also obtained.

The set of area sum magnitudes { S 1

,..., S n

} is useful to have since it provides

information on the magnitude of the local density and it can be used in the occlusion

handling step evaluating a given spatial configuration of kernels.

4. Given the finite size of the mean shift convergence criterion, detected mode

candidate locations – obtained for the same peak of underlying density - might slightly

deviate. Detected mode candidates are linked based on spatial proximity: all detected

modes within a window of the size (W, H) are grouped together and a cluster center Y

is obtained by taking the mean of linked candidate coordinates. Path-point sets

belonging to grouped mode candidates are also merged, such as the sets of area sum

magnitudes.

The merged set of path points is used to delineate the cluster: a bounding box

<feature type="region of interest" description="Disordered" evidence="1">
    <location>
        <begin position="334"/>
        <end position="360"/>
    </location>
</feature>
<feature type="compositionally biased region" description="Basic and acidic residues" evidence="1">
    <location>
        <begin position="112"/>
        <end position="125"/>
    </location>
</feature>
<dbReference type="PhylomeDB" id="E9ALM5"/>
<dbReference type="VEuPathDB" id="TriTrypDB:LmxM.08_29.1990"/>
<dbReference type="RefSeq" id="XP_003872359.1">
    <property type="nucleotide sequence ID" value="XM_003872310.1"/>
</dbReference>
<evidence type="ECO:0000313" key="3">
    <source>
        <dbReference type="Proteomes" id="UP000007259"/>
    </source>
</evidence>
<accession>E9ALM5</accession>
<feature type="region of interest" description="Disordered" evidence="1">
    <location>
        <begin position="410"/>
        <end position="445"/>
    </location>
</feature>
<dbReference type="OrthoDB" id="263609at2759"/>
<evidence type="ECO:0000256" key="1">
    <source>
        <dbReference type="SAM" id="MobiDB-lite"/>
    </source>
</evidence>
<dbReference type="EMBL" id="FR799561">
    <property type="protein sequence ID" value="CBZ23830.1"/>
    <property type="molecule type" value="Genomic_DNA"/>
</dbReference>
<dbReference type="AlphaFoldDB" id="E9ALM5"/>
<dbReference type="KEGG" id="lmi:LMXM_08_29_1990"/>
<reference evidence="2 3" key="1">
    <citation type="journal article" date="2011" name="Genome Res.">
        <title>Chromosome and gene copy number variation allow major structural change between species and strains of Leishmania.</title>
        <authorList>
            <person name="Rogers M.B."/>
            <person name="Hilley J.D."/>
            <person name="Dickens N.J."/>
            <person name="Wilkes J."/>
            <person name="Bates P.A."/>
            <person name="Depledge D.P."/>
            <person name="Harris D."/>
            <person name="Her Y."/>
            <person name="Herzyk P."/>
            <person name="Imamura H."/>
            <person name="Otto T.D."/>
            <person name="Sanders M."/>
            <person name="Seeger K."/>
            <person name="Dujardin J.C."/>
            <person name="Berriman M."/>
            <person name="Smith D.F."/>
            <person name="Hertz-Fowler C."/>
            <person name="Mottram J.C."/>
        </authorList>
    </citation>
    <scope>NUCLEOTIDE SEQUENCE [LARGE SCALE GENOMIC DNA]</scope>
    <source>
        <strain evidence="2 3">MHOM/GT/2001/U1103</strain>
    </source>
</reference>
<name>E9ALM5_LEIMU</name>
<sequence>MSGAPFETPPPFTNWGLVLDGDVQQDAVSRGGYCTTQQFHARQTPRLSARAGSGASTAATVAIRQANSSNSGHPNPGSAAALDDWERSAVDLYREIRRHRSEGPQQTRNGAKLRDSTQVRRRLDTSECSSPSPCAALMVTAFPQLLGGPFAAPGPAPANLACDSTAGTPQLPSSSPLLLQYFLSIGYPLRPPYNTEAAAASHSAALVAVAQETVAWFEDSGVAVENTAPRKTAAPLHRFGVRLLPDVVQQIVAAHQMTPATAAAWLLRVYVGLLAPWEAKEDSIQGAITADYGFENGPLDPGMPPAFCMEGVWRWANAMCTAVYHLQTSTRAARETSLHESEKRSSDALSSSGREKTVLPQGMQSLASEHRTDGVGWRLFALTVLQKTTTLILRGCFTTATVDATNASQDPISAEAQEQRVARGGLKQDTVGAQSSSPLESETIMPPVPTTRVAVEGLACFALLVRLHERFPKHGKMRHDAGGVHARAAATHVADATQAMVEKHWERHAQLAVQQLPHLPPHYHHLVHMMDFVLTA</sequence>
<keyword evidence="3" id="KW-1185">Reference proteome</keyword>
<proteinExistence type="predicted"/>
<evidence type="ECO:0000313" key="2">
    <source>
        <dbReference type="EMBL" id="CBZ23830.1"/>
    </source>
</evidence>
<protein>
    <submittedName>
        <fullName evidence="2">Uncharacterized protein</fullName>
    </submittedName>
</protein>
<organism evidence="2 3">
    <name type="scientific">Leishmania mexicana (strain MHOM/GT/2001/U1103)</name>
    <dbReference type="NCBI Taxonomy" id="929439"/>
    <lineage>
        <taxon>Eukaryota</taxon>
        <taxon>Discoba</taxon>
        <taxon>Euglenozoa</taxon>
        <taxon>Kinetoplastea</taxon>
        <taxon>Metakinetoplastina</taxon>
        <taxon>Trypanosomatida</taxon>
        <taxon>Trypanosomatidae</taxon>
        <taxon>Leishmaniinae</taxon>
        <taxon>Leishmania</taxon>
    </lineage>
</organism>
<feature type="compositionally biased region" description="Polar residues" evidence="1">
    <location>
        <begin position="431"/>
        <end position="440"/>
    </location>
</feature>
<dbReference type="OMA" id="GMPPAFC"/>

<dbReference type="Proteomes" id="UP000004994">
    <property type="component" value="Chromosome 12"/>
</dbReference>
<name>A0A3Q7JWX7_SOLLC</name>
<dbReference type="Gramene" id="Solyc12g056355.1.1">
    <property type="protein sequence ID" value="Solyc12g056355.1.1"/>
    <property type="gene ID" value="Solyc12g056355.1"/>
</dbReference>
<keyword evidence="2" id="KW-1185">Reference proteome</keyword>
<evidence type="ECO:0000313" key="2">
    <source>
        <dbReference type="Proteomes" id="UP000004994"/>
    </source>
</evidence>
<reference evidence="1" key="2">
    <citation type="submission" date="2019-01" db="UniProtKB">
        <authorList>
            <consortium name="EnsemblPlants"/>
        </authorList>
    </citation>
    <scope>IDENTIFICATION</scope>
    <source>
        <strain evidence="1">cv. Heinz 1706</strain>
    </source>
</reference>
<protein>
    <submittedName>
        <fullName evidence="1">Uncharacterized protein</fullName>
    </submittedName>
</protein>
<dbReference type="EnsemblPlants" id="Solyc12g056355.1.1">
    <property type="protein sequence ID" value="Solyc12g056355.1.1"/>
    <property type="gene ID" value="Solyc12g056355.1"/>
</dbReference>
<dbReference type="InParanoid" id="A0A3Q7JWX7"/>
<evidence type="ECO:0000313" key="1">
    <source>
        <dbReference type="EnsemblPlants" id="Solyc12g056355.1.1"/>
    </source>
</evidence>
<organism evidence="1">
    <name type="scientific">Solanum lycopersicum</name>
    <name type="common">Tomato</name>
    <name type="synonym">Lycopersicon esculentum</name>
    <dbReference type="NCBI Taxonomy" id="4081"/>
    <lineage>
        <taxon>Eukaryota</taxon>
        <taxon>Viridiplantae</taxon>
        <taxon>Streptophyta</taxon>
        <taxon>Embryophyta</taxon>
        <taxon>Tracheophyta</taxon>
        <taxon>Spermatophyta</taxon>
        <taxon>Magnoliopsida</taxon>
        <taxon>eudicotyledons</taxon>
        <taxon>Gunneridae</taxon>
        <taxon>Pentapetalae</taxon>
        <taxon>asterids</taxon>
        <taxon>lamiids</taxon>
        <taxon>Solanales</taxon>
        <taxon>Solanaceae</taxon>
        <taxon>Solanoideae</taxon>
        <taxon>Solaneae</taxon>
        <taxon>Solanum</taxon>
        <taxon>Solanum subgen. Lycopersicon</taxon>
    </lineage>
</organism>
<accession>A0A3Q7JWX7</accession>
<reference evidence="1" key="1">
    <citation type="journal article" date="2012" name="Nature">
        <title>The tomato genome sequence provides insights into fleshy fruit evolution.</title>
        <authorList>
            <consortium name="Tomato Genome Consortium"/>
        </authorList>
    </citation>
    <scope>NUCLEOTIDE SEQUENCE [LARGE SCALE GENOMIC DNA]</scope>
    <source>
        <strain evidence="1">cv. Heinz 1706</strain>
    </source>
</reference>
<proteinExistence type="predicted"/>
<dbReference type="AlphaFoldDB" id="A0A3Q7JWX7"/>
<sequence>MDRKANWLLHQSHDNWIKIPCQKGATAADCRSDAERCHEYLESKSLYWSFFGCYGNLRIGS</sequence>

representation of the basin of attraction is obtained by determining the spatial extrema

of path points in x- and y-directions. At this stage the detected clusters can be

considered as object candidates and probable outliers can be eliminated by imposing

size constraints on the size of the attraction basins.

2.7 Schematic Description of the Tracking Algorithm

After extract moving objects from the background and applying connected component

analysis to extract some features for the moving object such as Bounding box, color,

center and velocity, then this work uses Kalman predictor to predict the next position

of Human on the next frame. After this step we check whether Kalman predictor is

misled or not. On this work we decided that if pixel difference between detected

measurement obtained “object centroid” by connected component analysis method

and Kalman filter predicted position is greater than a certain threshold, then Kalman

predicted position is discarded and the motion region is detected by triggering fast